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3 excellent ways tiny tech detoxes will make you happier


(Photo: We Heart It)
(Photo: We Heart It)
(Photo: We Heart It)

How long could you go without checking your phone, inbox, or Instagram likes?

The Interdependence Project founder Ethan Nichtern, author of the upcoming The Road Home: A Contemporary Exploration of the Buddhist Path, is challenging you to unplug from all of it for a full ten minutes each day this month—as part of Athleta’s Healthiest Year Ever—and giving it a shot might just make you a happier, nicer person.

“Becoming mindful of our present moment experience allows us to truly connect with the world around us, creating space and time for wise decision-making and generating compassion for the struggles everyone experiences,” Nichtern says.

Sounds promising, right? Check out these three ways following Nichtern’s simple tech detox can help you get healthier and more grounded, especially as holiday season approaches.

(Photo: Ethan Nichtern)
(Photo: Doron Gild)

1. You’ll be more relaxed. “Slowing down and being present allows you to feel good,” Nichtern says. “When you are in the moment, you get to relax and not worry about the past or the future for the moment.” (Ahh.) In other words, you’ll actually be able to taste your vegan brownie or enjoy that conversation with your best friend. The photo you were just tagged in on Facebook will still be there later.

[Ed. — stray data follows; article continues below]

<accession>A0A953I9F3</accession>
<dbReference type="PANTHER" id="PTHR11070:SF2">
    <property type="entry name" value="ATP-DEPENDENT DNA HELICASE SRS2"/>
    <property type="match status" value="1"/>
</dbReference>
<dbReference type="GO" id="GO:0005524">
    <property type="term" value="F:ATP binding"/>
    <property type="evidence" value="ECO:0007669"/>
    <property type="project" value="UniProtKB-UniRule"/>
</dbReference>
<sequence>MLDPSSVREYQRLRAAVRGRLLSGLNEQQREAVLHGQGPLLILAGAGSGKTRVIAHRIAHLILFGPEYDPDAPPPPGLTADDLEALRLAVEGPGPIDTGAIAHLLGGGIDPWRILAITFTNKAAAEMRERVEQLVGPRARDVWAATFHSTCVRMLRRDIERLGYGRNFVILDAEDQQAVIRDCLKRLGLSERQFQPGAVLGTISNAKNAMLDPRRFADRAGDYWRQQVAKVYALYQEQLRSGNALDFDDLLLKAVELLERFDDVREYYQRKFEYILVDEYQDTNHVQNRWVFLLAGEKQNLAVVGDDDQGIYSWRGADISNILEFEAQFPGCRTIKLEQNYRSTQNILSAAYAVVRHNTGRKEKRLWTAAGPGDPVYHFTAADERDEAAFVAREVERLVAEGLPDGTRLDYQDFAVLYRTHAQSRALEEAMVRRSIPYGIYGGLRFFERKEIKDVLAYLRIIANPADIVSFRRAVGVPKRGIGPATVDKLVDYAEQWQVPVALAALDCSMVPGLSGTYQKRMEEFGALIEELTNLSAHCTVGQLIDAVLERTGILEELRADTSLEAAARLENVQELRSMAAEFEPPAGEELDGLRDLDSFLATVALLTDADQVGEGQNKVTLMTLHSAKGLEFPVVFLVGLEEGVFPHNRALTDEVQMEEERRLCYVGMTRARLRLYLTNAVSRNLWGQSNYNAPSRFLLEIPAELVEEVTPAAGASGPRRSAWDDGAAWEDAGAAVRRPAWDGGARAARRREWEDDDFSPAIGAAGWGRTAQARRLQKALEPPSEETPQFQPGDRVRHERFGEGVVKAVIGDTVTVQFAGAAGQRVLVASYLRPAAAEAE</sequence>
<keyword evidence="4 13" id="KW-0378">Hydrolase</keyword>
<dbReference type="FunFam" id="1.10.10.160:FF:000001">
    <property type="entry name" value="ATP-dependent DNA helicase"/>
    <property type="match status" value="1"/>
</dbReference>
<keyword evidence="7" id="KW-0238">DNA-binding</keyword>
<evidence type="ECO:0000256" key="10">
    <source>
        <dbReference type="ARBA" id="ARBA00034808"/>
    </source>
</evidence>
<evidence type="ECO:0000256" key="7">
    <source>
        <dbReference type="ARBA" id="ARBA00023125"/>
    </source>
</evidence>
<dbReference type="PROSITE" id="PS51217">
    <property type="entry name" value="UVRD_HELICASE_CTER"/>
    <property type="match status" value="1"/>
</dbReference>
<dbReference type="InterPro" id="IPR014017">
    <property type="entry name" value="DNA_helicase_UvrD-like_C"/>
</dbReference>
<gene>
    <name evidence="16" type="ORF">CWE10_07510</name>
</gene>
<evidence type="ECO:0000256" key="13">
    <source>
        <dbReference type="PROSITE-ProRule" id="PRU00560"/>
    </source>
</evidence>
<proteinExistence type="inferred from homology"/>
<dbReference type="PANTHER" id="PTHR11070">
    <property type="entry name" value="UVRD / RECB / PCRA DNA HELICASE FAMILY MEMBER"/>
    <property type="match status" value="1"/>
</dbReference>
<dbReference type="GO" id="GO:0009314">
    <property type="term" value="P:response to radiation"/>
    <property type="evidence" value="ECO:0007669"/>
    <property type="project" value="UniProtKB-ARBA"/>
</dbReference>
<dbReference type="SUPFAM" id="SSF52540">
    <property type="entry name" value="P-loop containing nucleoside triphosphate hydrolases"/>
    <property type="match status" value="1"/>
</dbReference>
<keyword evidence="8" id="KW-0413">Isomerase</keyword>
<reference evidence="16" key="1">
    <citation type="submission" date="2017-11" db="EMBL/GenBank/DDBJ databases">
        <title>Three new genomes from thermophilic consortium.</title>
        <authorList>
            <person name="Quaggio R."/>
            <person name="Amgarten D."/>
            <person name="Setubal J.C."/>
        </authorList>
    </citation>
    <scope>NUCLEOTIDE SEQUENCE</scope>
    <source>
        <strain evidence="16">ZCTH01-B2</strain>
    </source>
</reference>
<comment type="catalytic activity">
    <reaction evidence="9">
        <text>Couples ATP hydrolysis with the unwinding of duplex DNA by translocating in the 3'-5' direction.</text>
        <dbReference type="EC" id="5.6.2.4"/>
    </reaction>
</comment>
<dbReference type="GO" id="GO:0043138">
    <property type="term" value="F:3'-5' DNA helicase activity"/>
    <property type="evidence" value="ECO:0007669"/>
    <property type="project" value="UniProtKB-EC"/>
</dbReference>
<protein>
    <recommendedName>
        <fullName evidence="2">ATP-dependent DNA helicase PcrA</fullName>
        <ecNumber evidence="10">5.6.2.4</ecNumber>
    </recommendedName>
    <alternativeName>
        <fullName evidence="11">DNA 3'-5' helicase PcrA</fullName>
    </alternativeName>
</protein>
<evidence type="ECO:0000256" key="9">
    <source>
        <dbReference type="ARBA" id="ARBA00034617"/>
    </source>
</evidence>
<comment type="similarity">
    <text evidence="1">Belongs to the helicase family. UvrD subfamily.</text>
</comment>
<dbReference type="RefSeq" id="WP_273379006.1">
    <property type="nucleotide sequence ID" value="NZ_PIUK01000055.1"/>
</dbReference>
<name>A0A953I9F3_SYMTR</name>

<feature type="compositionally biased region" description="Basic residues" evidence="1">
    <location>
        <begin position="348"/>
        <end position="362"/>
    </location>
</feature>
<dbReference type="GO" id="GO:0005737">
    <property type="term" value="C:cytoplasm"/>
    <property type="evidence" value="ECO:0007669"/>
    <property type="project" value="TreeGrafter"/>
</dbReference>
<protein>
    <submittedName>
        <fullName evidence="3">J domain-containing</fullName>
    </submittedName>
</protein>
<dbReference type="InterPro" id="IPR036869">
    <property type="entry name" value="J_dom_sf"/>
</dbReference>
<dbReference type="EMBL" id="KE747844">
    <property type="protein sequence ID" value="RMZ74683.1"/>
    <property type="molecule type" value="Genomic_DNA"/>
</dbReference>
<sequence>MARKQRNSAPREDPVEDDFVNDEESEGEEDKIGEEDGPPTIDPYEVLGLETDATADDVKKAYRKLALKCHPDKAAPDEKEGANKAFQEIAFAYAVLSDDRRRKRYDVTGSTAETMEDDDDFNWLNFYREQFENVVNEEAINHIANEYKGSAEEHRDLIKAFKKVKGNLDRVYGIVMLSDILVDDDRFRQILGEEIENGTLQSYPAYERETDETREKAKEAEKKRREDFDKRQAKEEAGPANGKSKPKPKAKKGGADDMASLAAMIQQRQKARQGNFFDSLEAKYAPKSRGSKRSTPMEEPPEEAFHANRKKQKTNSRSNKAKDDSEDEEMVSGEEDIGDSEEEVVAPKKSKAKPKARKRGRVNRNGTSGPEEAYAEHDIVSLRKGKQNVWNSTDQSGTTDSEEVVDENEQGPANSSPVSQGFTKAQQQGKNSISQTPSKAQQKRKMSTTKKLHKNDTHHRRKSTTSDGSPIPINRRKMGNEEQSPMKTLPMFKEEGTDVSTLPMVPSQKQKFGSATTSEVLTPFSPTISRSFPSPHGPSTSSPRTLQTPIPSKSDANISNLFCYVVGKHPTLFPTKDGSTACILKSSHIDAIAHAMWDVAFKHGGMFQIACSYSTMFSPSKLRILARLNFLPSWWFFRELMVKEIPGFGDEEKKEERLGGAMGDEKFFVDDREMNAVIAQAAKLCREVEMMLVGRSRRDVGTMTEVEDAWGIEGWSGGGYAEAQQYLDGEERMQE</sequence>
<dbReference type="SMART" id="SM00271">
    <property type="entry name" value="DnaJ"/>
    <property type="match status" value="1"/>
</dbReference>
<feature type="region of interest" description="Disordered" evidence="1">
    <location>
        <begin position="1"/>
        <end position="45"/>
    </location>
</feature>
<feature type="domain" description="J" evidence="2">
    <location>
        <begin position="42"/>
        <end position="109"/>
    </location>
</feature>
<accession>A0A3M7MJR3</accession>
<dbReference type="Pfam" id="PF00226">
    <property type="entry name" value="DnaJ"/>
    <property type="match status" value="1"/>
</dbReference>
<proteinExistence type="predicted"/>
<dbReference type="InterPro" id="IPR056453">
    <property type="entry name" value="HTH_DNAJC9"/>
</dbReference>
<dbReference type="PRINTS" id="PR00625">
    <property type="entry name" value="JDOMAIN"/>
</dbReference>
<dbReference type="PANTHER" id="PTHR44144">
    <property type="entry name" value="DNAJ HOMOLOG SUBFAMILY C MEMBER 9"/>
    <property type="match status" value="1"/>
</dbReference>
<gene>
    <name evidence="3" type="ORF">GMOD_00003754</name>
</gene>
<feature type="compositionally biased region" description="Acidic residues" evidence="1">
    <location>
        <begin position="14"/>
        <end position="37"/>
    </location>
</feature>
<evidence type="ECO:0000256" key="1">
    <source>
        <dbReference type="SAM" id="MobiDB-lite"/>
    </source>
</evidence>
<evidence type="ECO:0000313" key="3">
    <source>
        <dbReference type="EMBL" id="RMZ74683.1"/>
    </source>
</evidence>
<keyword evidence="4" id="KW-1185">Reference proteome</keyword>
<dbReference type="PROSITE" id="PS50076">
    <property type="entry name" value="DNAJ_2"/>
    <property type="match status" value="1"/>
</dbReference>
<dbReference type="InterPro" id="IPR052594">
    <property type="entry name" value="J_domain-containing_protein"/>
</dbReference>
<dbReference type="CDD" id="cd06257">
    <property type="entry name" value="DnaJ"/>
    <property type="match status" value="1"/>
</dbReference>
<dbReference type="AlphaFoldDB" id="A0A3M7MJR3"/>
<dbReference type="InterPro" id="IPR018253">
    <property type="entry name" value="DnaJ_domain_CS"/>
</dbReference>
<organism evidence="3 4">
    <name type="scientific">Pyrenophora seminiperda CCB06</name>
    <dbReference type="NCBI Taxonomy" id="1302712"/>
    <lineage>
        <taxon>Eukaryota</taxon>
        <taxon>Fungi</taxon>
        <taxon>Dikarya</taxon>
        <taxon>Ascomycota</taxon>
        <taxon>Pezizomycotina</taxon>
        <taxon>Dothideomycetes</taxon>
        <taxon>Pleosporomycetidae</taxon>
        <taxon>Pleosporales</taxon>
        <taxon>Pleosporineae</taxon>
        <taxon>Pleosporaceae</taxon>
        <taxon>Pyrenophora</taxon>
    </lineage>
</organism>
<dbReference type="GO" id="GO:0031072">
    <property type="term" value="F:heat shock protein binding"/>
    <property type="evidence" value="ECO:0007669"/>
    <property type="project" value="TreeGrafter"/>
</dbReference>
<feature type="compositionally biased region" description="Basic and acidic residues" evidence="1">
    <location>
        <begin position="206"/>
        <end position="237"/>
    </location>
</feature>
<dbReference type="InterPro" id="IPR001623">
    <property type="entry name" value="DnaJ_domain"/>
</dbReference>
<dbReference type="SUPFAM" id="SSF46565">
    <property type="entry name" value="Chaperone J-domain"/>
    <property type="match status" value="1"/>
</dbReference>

2. You’ll do each thing well, not lots of things poorly. Multitasking is sometimes necessary, but too much of it can lead to things falling through the cracks. “You can only really be mindful of one thing at a time,” Nichtern explains. “When your attention is scattered, you’re really just jumping around a lot.” That means your boss won’t be nearly as impressed with the work you turn in, even if it is stacked sky high.

3. You’ll be tuned in to what’s really important. “Turning off your device reminds you of the things that are important,” he says. “These are usually people. When you’re on your device, you’re doing a lot of things, but your mind forgets why you’re doing them. When you’re not, the why becomes the most important thing.” Read: This Thanksgiving, spend dinner talking with the people you love instead of wondering which filter to use on the turkey. —Jamie McKillop

For more information, visit www.ethannichtern.com and check out Healthiest Year Ever

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